The revolution in electric micromobility has presented a range of challenges for regulators and enforcement agencies. The status quo, which had existed for many years, in terms of the range of mobility options needing to be regulated and enforced, has been disrupted by the emergence of electric kick scooters and a variety of other electric personal mobility devices.
Regulatory frameworks here in Australia, as well as in many other jurisdictions, never envisioned the rapid developments in technology generated by the lithium revolution. Particularly problematic is the regulatory straightjacket worn by many regulators which focuses on power as a primary characteristic for regulatory control – specifically the 250-watt limit first applied to e-bikes. In a crash, it is the dissipation of kinetic energy (mass times speed squared) which creates adverse safety outcomes, particularly where it is the human body that dissipates that energy.
Speed rather than power is far more important in determining both the risks to be managed and the competitiveness of the mode as an urban transport option. Operating speed should be the focus of light electric vehicle regulations, just as it is for motor vehicles. However, there has been concern that some micromobility devices are capable of speeds far above the speeds limits for those devices.
I suspect that every motor car offered for sale in Australia is capable of operating at speeds well in excess of all State maximum speeds. I don’t hear calls to mandate the maximum speed that vehicles can attain. To my knowledge, only Volvo has acted unilaterally to restrict the maximum speed of their vehicles to 180 kph but that speed is still in excess of all upper speed limits in Australia.
While much reliance is placed on having nationally consistent rules and regulations, the shortcoming of that approach is the lowest common denominator, or most recalcitrant State, dictates the outcome.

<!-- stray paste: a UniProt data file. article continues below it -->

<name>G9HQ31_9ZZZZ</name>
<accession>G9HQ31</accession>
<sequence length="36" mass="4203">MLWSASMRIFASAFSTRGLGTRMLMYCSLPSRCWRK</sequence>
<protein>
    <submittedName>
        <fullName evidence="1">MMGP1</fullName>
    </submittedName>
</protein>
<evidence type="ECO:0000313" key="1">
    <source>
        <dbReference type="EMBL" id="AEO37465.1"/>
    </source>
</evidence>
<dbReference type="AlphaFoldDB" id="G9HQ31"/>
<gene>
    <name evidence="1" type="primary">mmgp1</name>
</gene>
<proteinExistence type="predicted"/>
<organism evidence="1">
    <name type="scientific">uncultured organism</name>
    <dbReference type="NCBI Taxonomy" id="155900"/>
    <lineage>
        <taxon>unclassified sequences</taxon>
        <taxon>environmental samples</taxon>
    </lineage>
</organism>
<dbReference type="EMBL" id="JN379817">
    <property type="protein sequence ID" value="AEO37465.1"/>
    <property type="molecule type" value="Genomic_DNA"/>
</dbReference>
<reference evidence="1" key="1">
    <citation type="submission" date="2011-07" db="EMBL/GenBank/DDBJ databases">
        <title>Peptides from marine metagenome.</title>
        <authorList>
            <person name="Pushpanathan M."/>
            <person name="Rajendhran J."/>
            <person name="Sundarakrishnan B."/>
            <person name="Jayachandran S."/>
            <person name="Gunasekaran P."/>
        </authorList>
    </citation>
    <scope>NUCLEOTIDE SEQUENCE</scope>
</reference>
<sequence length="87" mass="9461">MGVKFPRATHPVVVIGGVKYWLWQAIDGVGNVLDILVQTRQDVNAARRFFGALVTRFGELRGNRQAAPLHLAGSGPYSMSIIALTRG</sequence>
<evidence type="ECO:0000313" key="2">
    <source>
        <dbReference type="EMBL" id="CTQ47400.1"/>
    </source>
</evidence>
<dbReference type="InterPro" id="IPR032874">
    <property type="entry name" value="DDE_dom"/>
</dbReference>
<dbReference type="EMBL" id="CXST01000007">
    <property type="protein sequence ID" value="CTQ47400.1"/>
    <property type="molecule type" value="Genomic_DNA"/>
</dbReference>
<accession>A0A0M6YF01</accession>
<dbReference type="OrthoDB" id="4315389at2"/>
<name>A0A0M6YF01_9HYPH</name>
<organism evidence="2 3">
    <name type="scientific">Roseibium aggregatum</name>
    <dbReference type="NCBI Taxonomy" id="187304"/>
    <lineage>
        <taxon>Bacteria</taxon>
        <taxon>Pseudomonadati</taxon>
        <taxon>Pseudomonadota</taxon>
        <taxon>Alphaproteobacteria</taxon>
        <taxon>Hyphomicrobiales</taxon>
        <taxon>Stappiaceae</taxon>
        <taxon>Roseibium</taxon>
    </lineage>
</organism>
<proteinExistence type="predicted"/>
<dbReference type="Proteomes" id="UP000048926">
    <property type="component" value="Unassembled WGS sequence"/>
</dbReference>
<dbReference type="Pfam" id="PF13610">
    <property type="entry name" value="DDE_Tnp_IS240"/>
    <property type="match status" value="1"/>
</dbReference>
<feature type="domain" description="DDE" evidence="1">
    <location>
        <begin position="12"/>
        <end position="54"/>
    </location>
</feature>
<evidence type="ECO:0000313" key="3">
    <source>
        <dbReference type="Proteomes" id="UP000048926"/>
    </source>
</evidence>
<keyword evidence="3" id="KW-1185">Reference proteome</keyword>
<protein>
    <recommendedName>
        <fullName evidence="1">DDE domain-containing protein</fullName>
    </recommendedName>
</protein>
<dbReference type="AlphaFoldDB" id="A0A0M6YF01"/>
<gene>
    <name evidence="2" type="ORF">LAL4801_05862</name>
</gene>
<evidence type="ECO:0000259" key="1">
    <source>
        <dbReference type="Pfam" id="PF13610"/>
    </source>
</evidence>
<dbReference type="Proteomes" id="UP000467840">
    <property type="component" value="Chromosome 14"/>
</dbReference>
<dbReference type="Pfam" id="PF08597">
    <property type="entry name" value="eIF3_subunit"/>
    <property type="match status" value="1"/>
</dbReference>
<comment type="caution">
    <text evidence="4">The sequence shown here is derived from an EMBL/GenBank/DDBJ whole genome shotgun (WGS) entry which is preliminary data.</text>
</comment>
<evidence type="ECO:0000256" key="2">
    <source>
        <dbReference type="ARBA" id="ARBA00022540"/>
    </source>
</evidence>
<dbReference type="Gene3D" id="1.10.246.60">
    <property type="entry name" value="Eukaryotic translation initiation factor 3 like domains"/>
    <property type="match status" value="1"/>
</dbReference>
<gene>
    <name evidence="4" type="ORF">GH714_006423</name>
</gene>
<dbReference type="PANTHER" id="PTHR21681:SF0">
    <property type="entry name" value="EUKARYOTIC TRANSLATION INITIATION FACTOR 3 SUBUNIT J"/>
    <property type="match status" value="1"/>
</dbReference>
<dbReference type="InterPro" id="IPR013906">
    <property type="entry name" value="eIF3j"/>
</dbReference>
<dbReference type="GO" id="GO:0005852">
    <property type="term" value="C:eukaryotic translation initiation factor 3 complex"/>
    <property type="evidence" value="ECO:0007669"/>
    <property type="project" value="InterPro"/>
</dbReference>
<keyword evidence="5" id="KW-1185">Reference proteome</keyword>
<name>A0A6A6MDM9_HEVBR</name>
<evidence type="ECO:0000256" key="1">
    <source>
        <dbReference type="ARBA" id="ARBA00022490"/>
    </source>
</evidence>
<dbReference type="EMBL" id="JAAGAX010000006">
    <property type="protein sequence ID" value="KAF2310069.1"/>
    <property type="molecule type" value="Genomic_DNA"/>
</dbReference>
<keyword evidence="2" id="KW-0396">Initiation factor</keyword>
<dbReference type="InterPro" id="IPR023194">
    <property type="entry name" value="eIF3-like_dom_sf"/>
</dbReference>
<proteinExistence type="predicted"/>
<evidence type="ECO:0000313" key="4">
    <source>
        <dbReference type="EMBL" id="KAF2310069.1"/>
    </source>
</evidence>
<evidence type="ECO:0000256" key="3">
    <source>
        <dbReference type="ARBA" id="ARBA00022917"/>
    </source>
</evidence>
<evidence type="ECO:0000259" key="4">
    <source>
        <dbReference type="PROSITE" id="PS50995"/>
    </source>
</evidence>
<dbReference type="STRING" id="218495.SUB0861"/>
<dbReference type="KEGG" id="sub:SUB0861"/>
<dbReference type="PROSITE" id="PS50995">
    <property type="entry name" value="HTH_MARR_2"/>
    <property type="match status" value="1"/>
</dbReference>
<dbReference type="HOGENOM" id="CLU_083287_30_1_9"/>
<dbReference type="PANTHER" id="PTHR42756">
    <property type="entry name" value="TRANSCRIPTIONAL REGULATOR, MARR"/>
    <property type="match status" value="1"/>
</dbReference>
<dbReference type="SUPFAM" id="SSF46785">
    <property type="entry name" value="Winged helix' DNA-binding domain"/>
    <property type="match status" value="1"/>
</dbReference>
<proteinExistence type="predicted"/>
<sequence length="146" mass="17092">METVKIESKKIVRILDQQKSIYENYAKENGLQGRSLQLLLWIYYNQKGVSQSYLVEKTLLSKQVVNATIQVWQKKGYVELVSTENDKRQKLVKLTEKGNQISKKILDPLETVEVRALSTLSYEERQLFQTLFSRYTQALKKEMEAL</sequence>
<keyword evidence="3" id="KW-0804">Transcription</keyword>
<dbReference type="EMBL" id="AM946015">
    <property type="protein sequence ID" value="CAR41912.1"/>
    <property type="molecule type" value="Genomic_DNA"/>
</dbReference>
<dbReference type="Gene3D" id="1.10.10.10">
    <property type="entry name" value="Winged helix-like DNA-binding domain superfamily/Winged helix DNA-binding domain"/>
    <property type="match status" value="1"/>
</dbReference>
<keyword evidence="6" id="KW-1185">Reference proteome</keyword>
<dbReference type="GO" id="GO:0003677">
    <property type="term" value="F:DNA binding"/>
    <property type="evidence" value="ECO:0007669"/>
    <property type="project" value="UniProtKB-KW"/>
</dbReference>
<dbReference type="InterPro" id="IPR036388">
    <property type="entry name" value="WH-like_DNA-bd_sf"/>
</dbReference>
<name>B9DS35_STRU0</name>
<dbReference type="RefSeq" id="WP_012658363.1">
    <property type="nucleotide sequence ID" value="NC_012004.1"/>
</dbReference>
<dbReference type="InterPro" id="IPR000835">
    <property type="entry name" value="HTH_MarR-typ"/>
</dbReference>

Thankfully that has been overcome by some States breaking from the pack and having the courage to develop regulatory initiatives which better suit the situation they face on the ground. Personally, I take heart from:
- Queensland removing power from its regulations for e-scooters and placing emphasis on operating speed.
- NSW increasing the power limit on cargo bikes to 500 watts and reports that Tasmania is considering a similar move
While the merits of that particular magnitude increase in power limit are debatable, at least there is some recognition that limiting light electric cargo vehicles to 250 watts means forcing operators to look for flat or downhill routes when their vehicles are loaded.
Australia’s current regulatory framework is too coarse to be capable of responding to the opportunities presented by light electric vehicles. Figure 1 compares the three-category Australian system (e-bikes, motor cycles/scooters cycles and motor cars) with the finer-grain classification provided by the European L category. At the very least, specification of a Light Electric Freight Vehicle (cargo bicycle category) would allow for regulations that would facilitate the effective use of those vehicles in urban freight operations in Australia.
Any set of regulations will require enforcement and that includes enforcement of operating speeds for micromobility devices operating on bike paths, shared paths and footpaths. That is happening in Queensland, consistent with its regulations.
There are micromobility devices offered for sale in Australia which are clearly capable of high speeds (50-100kmh). When ridden legally, they don’t require the rider to be licensed or the vehicle to be registered or covered by compulsory third party insurance. How then should we ‘manage’ irresponsible use of those micromobility devices when they are ridden at speeds in excess of speed limits?
In that case, their performance is more clearly aligned with the mopeds and motorcycles category.
One option would be to sharpen the sting associated with enforcement so that when a rider is found to be operating a micromobility device, powered solely by an electric motor (such as an e-scooter), above the speed limit, they would not only be penalised for exceeding the speed limit but also for being unlicensed and riding an unregistered and uninsured vehicle.
Light electric vehicles and micromobility devices present new opportunities to broaden the mix of urban transport options and enhance the sustainability and liveability of urban areas. There will be an ongoing need to manage the balance of risk and opportunity, but regulatory change is needed to unlock their potential.
Professor Geoff Rose
Monash Institute of Transport Studies